Mercer County NJ Resisting Arrest Defense Lawyer
If you have been arrested and charged with resisting arrest in Mercer County, it is crucial that you speak to an experienced Mercer County criminal defense attorney as soon as possible about your options. In 2017, the new bail reform was initiated. The reform has forever changed the bail system in New Jersey. In essence now, the system is based on a risk assessment approach as opposed to the old monetary approach. Therefore, since resisting arrest is traditionally considered a “violent” offense, there is a good chance a Defendant accused of resisting arrest would be at least forced to have a detention hearing. During that hearing, the prosecution will be seeking to have the Defendant held in the Mercer County Jail without bail pending trial. That hearing must take place within 48 hours of arrest, therefore, time is of the essence with these types of charges and hiring the right attorney right away can make a huge difference.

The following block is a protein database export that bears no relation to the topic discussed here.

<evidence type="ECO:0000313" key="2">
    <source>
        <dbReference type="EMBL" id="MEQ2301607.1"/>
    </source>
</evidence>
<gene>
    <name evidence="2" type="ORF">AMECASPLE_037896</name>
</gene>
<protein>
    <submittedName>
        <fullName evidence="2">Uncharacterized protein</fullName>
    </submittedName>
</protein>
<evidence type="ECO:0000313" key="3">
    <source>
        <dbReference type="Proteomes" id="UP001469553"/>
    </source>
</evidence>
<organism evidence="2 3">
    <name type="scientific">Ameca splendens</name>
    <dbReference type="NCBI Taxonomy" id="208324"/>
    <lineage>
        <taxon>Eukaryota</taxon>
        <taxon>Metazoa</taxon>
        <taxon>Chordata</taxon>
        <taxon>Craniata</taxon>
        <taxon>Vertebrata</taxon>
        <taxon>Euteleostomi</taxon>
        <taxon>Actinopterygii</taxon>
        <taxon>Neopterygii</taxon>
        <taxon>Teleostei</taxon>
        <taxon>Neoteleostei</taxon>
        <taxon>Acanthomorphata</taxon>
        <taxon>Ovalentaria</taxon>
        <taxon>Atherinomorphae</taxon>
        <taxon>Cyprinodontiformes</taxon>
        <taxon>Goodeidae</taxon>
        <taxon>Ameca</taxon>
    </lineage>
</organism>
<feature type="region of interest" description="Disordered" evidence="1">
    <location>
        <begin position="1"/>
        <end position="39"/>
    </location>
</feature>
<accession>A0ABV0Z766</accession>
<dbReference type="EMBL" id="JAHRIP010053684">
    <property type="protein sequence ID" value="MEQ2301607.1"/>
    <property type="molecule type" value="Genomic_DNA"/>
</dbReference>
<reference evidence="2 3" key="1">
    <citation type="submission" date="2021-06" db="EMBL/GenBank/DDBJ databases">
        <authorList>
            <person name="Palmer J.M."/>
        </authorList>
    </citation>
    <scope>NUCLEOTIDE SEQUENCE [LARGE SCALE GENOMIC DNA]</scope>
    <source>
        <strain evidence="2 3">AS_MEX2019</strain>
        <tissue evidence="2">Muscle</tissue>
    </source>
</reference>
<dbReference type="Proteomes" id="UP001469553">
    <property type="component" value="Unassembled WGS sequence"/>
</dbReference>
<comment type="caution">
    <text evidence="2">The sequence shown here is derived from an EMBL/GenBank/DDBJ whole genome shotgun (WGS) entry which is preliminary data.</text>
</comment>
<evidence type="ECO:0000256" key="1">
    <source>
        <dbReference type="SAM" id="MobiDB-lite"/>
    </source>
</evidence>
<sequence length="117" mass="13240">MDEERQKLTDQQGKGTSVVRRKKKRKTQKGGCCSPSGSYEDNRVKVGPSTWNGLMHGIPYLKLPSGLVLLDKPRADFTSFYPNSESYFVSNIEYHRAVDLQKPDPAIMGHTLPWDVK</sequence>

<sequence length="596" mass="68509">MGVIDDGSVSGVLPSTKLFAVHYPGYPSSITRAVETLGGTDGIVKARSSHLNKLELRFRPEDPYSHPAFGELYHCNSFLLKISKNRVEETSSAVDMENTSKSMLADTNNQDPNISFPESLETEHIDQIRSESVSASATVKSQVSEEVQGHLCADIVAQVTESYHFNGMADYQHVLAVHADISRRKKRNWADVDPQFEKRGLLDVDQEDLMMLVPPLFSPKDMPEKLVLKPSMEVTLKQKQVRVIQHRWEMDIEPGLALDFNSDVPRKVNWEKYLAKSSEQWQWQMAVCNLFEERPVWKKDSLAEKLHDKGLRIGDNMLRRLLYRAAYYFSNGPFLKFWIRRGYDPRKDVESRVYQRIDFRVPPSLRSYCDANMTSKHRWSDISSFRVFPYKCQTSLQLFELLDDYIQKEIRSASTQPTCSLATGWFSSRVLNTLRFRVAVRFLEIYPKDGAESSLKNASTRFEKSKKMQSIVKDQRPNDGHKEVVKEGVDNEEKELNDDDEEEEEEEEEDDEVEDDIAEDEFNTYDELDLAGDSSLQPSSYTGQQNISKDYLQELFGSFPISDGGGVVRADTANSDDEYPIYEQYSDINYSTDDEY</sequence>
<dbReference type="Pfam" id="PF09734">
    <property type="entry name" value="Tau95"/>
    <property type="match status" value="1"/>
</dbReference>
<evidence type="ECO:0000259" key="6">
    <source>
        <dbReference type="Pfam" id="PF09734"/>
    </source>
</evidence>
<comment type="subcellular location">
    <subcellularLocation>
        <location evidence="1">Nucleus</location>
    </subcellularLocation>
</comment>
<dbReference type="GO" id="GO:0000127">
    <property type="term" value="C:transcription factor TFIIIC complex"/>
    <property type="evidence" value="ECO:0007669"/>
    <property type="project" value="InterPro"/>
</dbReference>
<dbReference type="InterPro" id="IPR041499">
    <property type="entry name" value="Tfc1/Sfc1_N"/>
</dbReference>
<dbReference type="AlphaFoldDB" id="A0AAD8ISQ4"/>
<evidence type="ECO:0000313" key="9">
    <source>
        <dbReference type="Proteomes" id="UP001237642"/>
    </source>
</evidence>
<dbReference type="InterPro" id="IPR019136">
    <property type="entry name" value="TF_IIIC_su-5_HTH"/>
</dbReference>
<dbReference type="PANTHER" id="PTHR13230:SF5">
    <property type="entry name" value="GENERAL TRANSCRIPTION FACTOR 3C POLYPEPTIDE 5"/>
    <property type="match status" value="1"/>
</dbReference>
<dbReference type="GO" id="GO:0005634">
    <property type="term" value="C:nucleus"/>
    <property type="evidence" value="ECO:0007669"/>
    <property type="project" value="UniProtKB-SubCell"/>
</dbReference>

Local Resisting Arrest Attorneys in Hamilton NJ
If you have been accused of resisting arrest, terroristic threats, disorderly conduct, harassment, aggravated assault, simple assault, robbery, eluding or burglary in Mercer County, the Keith Oliver Criminal Law can help. Our firm has a tremendous amount of experience representing clients accused of serious crimes. If you would like to speak to one of our attorneys about your options then please contact us at (609) 789-0799. Now here is some information on the offense of resisting arrest including what will needed to be proven in order to be convicted.
How Serious is a Resisting Arrest Offense in New Jersey
Resisting arrest can either be a disorderly persons offense (misdemeanor) or fourth or third degree felony. The difference between the three degrees could be the difference between receiving a probationary sentence at worst and a five year in New Jersey State Prison Sentence. In addition, resisting arrest tends to be a tack on charge. Meaning, that most resisting arrest charges stems from some other unlawful altercation, which only further complicates the situation.
Elements of Resisting Arrest Charge in New Jersey
Resisting arrest is governed by N.J.S.A. 2C:29-2. Here is a breakdown in the different degrees.